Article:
No one man can create all of the havoc that we’ve witnessed recently. He’s had help from such stellar citizens as Tom Cotton, the junior Republican Senator from Arkansas, which has become a hotbed of COVID-19 spikes because the people of his state seem to like spending time with each other in public swimming pools.
Last week, Cotton asserted that “slavery was a necessary evil.” His overt racism was further echoed by his belief that federal funds should not be allowed to fund the teaching of history as expressed in the New York Times’ 1619 Project, a highly acclaimed program that traces the history of the United States from the year the first enslaved Africans were settled here from their homes in Africa. The Project seeks to explain how pertinent slavery was to the founding of the country with particular regard to America’s economic strength.
In the midst of the Black Lives Matter movement, Cotton denies the existence of systemic racism and argues that “America is a great and noble country founded on the proposition that all mankind is created equal.”
Well, that should quell the protests.
And then, apparently wanting to leave no racist stone unturned, Sen. Cotton told The Arkansas Democrat-Gazette that “the Holocaust was also a necessary evil.”
A graduate of Harvard Law School, Cotton noted, incorrectly, that “Israel is the only democracy in the Middle East.” He went on to credit Adolph Hitler with the murder of six million Jews that helped keep “the Chosen People” from being “scattered all over the world.”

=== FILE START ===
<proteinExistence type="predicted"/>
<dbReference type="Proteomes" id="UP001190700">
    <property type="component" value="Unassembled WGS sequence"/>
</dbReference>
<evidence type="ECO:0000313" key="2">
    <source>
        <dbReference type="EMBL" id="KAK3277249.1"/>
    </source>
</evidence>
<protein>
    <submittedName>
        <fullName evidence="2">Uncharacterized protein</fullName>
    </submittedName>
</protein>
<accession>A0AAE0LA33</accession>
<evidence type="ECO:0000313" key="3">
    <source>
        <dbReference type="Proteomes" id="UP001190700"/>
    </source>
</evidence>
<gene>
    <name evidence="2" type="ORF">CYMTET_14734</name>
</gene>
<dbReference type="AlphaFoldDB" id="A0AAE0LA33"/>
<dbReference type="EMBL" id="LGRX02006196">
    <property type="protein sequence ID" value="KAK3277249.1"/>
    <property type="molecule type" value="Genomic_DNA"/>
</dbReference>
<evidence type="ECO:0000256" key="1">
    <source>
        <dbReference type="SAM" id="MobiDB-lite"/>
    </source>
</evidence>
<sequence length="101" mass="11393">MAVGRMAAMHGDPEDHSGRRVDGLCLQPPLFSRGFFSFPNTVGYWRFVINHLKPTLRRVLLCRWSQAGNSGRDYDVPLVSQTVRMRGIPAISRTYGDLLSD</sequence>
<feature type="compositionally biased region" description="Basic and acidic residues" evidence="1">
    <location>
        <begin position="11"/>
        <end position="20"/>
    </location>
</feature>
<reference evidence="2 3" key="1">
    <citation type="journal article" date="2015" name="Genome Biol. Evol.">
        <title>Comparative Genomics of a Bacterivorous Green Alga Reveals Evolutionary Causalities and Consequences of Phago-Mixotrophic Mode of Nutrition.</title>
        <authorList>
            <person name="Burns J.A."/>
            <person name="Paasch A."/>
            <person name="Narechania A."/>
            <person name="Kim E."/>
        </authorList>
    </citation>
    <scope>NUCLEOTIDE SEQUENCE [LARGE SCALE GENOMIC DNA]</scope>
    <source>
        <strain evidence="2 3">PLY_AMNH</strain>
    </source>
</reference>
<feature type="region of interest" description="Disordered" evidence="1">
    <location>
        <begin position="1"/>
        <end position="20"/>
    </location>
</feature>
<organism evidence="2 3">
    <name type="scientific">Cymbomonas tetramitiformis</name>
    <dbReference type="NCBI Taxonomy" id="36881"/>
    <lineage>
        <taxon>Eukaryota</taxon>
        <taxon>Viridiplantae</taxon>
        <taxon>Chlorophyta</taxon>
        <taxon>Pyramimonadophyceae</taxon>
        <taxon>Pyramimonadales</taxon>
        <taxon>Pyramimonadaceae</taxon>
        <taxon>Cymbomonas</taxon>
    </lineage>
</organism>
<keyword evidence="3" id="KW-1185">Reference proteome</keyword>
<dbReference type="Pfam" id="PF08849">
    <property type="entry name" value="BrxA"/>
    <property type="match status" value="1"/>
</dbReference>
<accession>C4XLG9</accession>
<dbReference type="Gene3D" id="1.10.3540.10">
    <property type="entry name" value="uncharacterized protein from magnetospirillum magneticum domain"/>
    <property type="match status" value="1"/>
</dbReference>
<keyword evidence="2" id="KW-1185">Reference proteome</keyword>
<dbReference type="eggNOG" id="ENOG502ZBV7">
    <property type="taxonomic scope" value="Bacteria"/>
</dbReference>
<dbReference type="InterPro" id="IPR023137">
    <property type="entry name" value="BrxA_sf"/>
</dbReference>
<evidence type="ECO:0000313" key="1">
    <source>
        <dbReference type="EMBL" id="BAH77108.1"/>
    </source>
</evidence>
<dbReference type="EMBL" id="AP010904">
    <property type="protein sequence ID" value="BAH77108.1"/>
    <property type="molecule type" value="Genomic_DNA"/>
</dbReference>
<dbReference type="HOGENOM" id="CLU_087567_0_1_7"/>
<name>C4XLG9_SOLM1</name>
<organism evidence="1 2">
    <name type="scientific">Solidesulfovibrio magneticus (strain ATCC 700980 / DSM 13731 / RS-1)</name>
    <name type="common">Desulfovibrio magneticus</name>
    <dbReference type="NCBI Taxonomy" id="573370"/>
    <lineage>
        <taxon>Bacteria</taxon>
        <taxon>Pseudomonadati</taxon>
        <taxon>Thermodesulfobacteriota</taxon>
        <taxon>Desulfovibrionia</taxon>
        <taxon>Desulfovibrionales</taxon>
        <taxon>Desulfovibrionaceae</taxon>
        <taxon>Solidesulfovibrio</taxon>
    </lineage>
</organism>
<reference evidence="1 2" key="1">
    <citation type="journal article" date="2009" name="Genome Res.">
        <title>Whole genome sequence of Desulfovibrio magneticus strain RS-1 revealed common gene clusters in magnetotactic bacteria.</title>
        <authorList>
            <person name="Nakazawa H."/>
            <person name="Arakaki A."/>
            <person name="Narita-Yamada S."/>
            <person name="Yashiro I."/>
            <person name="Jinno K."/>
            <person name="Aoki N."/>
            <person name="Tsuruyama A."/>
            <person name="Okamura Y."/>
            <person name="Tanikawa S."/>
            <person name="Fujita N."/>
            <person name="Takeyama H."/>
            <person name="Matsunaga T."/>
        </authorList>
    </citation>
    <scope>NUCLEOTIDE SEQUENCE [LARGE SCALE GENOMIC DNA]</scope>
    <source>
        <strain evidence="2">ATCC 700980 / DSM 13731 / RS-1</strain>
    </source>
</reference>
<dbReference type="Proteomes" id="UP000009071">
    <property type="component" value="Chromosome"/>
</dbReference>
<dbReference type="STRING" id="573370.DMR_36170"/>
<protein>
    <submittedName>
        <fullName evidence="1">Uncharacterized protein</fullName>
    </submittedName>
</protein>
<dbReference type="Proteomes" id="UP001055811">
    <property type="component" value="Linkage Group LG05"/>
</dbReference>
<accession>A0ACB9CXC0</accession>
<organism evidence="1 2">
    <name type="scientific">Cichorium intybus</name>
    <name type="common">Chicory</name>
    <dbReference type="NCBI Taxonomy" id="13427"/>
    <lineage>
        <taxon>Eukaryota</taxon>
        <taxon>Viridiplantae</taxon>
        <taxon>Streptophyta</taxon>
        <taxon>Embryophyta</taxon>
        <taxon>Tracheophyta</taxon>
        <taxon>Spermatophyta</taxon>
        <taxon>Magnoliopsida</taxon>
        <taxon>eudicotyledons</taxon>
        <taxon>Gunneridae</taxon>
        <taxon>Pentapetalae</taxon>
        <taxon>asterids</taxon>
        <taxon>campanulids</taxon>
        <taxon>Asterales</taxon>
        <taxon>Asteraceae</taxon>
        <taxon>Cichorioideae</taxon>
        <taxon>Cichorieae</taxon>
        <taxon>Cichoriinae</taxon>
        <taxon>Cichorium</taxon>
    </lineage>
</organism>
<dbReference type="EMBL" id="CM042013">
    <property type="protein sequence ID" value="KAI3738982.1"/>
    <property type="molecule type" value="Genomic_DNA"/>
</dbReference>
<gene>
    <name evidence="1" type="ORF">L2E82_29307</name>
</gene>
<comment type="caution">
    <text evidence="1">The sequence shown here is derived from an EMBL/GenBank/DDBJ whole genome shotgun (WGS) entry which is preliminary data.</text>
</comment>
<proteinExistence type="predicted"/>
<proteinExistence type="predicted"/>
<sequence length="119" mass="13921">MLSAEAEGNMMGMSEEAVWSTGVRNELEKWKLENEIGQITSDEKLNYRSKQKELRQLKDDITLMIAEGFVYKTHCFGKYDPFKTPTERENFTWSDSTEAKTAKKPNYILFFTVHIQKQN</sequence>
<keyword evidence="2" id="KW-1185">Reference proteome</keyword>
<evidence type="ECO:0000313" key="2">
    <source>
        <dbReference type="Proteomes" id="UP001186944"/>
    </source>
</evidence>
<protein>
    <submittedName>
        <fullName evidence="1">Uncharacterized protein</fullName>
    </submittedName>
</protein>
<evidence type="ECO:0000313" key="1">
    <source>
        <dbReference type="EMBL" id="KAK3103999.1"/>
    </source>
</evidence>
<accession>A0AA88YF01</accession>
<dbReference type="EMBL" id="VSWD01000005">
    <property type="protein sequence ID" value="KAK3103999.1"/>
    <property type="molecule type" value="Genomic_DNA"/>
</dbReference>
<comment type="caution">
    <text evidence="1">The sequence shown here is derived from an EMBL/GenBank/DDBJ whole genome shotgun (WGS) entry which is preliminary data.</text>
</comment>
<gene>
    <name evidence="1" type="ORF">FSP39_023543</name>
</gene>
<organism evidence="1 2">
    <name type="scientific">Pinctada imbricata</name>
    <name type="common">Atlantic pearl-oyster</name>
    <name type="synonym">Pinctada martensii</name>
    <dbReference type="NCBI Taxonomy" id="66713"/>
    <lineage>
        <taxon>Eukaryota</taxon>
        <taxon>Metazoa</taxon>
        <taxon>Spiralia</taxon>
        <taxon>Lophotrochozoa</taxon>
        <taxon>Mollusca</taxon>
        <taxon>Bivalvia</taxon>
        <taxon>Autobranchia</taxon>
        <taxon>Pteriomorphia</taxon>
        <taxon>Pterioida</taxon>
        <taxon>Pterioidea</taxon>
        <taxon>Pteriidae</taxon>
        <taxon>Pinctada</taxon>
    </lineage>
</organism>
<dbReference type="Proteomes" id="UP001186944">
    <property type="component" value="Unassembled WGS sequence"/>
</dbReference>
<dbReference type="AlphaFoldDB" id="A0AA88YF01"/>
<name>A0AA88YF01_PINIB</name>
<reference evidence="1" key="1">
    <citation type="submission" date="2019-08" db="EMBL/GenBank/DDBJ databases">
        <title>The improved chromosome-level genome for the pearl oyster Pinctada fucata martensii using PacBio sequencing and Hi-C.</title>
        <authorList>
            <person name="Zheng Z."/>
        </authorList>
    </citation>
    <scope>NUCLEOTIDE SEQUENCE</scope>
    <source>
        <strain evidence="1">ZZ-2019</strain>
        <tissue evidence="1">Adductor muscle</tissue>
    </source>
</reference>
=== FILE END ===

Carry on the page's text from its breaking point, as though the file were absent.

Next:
Then Cotton showed his evangelical Republican stripes by claiming that the book of Revelations shows that “it is absolutely necessary for the Jews to be in Israel” so that “the Beast can be destroyed at the Second Coming of Christ,” which, apparently is coming during the battle of Armageddon “during the 70th week of Daniel.”
I’d like to prepare for this event, but Cotton did not specify exactly when it would be.
And just to add insult to injury, all of this nonsense came during a week when much of the nation was mourning the death of Rep. John Lewis, a man of great character who dedicated his entire life to fighting for civil, human, and voting rights. His blood was spilled after crossing the Edmund Pettus Bridge while marching for freedom from hatred and bias.
On the morning of his funeral service, Trump announced the aforementioned idea for the postponement of the 2020 elections, and waxed poetic about the death of Herman Cain whose considerable wealth came from hawking pizzas; the irony being his dying from COVID-19.
As if there was some shortage of distractions, one of the idiot commentators at Fox News, as well as Stephen Miller, the Nazi mastermind in the Trump administration, characterized Barack Obama as a greasy politician who showed a lack of character by mentioning the political trials and travails of Rep. Lewis during his eulogy.